In 2004, distributed denial of service (DDoS) attacks were common and those types of attacks were doubling every few months. eBay was hacked and 233 million user records were stolen. Domino’s Pizza was undergoing a ransomware attack. The U.S. Secret Service was helping discover the identity of the hackers that managed to hack into P.F Chang’s point of sale machines. One couldn’t go a week without hearing about another breach or incident.
In the same year, the President of the United States, George W. Bush, and Congress declared October Cybersecurity Awareness Month. The goal was helping individuals protect themselves online as threats to technology and confidential data become more commonplace. The Cybersecurity and Infrastructure Security Agency (CISA) and the National Cybersecurity Alliance (NCA) lead a collaborative effort between government and industry to raise cybersecurity awareness nationally and internationally.
So did breaches and incidents completely go away? Obviously not, but organizations are continuing to battle individuals, small groups, and state-sponsored hackers that initiate these attacks. Here are some interesting articles providing insight into this battle:
- Global Cybersecurity Spending To Exceed $1.75 Trillion From 2021-2025
- 2021 saw a 53% spike in hours spent on training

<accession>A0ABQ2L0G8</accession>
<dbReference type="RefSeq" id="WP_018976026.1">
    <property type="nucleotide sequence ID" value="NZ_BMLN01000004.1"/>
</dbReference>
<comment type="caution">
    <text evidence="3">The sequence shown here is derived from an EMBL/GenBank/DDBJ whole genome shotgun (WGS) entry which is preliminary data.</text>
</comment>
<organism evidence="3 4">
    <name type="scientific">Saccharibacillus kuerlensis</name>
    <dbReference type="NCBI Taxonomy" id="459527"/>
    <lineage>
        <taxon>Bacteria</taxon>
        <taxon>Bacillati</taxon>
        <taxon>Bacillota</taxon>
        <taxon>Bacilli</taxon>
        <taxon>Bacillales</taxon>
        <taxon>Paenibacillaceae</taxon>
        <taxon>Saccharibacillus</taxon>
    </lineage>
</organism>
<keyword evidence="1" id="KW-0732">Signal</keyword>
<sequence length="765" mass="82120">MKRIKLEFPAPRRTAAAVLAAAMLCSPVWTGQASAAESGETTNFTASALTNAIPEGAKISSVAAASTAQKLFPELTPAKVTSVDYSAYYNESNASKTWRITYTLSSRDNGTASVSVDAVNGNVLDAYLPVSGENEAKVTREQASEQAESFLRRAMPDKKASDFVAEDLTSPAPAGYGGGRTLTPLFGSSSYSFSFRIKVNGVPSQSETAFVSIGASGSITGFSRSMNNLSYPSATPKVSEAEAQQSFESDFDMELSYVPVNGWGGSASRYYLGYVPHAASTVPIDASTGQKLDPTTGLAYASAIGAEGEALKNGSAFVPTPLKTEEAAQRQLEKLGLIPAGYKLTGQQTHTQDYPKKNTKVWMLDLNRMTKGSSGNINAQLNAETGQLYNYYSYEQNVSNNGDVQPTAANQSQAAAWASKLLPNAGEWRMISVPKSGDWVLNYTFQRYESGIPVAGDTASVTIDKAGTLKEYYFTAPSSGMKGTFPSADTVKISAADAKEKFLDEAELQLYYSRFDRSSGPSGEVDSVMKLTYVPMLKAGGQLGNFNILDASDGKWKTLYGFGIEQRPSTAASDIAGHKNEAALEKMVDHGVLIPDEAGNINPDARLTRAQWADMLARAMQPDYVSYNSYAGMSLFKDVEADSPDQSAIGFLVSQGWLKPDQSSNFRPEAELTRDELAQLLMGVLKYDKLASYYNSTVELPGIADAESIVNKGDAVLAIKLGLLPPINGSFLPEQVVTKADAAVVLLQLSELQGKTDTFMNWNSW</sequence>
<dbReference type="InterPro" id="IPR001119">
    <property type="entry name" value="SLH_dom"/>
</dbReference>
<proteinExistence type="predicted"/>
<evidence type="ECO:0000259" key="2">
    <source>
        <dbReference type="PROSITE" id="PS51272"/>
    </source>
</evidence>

- Security Awareness Training Market To Hit $10 Billion Annually By 2027
The Battle Continues
This year’s Cybersecurity Awareness Month campaign theme — “See Yourself in Cyber” — demonstrates that while cybersecurity may seem like a complex subject, recent phishing attacks make it clear that it’s really all about people. This October will focus on the “people” part of cybersecurity, providing information and resources to help educate CISA partners and the public, and ensure all individuals and organizations make smart decisions whether on the job or at home.
Throughout October, along with all the great work from CISA and NCA, we’ll share some insights and highlight key action steps that everyone should take, including:
- Enable Multi-Factor Authentication (MFA)
- Use strong passwords
- Recognize and report phishing
- Update your software (endpoints and infrastructure alike)
NIST’s National Initiative For Cybersecurity Education (NICE) program provides a large list of free and low-cost cybersecurity training for career and profession development, education training and curriculum, employee awareness training, and K-12 education and games:
CISA (Cybersecurity & Infrastructure Security Agency) also provides resources for federal employees, critical infrastructure operations, cybersecurity professionals (non-federal) and the general public:
The Incident Response Training (https://www.cisa.gov/incident-response-training) is particularly interesting for practitioners since most focus on what to do to prevent an incident but have very little planned for what happens once an incident occurs.
Stayed tuned for weekly blogs covering the four actions that each person can take to ensure that your personal and professional data and identity stay safe.